Arrested for 'basic human kindness'? Humanitarian volunteer faces second trial in Arizona for helping migrants
Scott Warren, a 36-year-old geography teacher and long-time volunteer with the humanitarian group No More Deaths, faced 20 years in prison for aiding two Central American migrants, but a judge declared a mistrial (AFP Photo/JOHN MOORE)

An American volunteer who faced 20 years in prison for aiding Central American migrants is set for another trial, but has been offered a sentence of 24 hours already served, his lawyer said Tuesday.

Scott Warren, a 36-year-old geography teacher and long-time volunteer with the humanitarian group No More Deaths, was accused by the Justice Department of conspiring to smuggle two men who crossed the border illegally in 2018 and sought refuge at one of the NGO's bases.

But a judge in the US state of Arizona declared a mistrial last month after jurors could not reach a verdict following three days of deliberations.

Prosecutors have decided to dismiss one of the three charges against him but are seeking to retry him on the other two unless he takes a plea deal, according to his lawyer.

"I can confirm that the government said it was dismissing the conspiracy and proceeding to retrial only on the two harboring charges," Gregory Kuykendall told AFP, adding that his client "is only facing two felony charges instead of three."

"The government also most unusually announced in open court what plea offer it was extending to Dr Warren," Kuykendall said.

If he agrees to admit a misdemeanor charge of "aiding and abetting entering without authorization," he will receive a sentence of the 24 hours in jail he has already served and the two remaining felony charges will be dropped, the attorney said.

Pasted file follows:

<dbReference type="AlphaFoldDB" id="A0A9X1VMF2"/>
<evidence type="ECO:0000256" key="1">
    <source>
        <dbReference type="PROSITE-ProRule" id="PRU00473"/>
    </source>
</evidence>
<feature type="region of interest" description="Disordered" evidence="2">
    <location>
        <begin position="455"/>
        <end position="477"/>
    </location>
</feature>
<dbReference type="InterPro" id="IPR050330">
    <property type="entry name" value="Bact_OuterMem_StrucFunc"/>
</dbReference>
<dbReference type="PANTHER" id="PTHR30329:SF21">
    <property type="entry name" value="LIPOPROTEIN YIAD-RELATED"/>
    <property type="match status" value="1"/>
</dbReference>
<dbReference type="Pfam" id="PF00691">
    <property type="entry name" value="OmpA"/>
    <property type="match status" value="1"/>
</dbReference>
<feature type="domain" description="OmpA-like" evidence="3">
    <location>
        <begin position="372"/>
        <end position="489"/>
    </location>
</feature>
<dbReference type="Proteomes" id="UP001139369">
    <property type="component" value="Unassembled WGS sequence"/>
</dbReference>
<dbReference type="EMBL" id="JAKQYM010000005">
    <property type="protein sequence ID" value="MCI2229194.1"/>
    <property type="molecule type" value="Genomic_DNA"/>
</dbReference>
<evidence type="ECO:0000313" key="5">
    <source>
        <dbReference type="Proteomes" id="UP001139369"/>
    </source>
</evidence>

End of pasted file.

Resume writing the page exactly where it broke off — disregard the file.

"We now know the government's case and are in an even better position to defend Dr Warren," Kuykendall said, indicating that his client would refuse the prosecution's offer.

Warren told reporters after a hearing on Tuesday that "it has been deeply exhausting and troublesome to my friends and family."

"While I do not know what the government had hoped to accomplish here, I do know... what the effect of all this has been and will continue to be: raising the public consciousness, a greater awareness of the humanitarian crisis in the borderland, more volunteers who want to stand in solidarity with migrants," Warren said.

- 'Drop all charges' -

Prosecutors contended during the previous trial that Warren had conspired with a nurse and the operator of a migrant shelter called The Barn, located about 110 miles (177 kilometers) west of Tucson, to smuggle the two migrants from El Salvador and Honduras and shield them from the Border Patrol.

Warren's defense lawyers argued that their client was a law-abiding Good Samaritan simply trying to show "basic human kindness" when he helped the men, who had trekked through the desert and showed up unexpectedly at the building in Ajo, near the Mexican border.

They told jurors that Warren was targeted by authorities after No More Deaths released a video showing Border Patrol agents destroying water jugs left by the group in the desert for migrants.

The case, which drew international attention and prompted vigils across the US, was seen as a test of how far the Trump administration was willing to go in its battle to deter illegal immigration.

Amnesty International said US authorities had prosecuted nine humanitarian volunteers from No More Deaths in 2019.

"Humanitarian volunteers have been saving the lives of migrants and asylum seekers for years, in hostile desert terrain that authorities have weaponized against migrants with deadly effects," Erika Guevara-Rosas, Amnesty's Americas director, said in a statement.

"The US government must immediately drop all charges against Dr Warren and adopt and implement exemptions from criminal prosecution in all situations involving the provision of humanitarian aid," Guevara-Rosas said.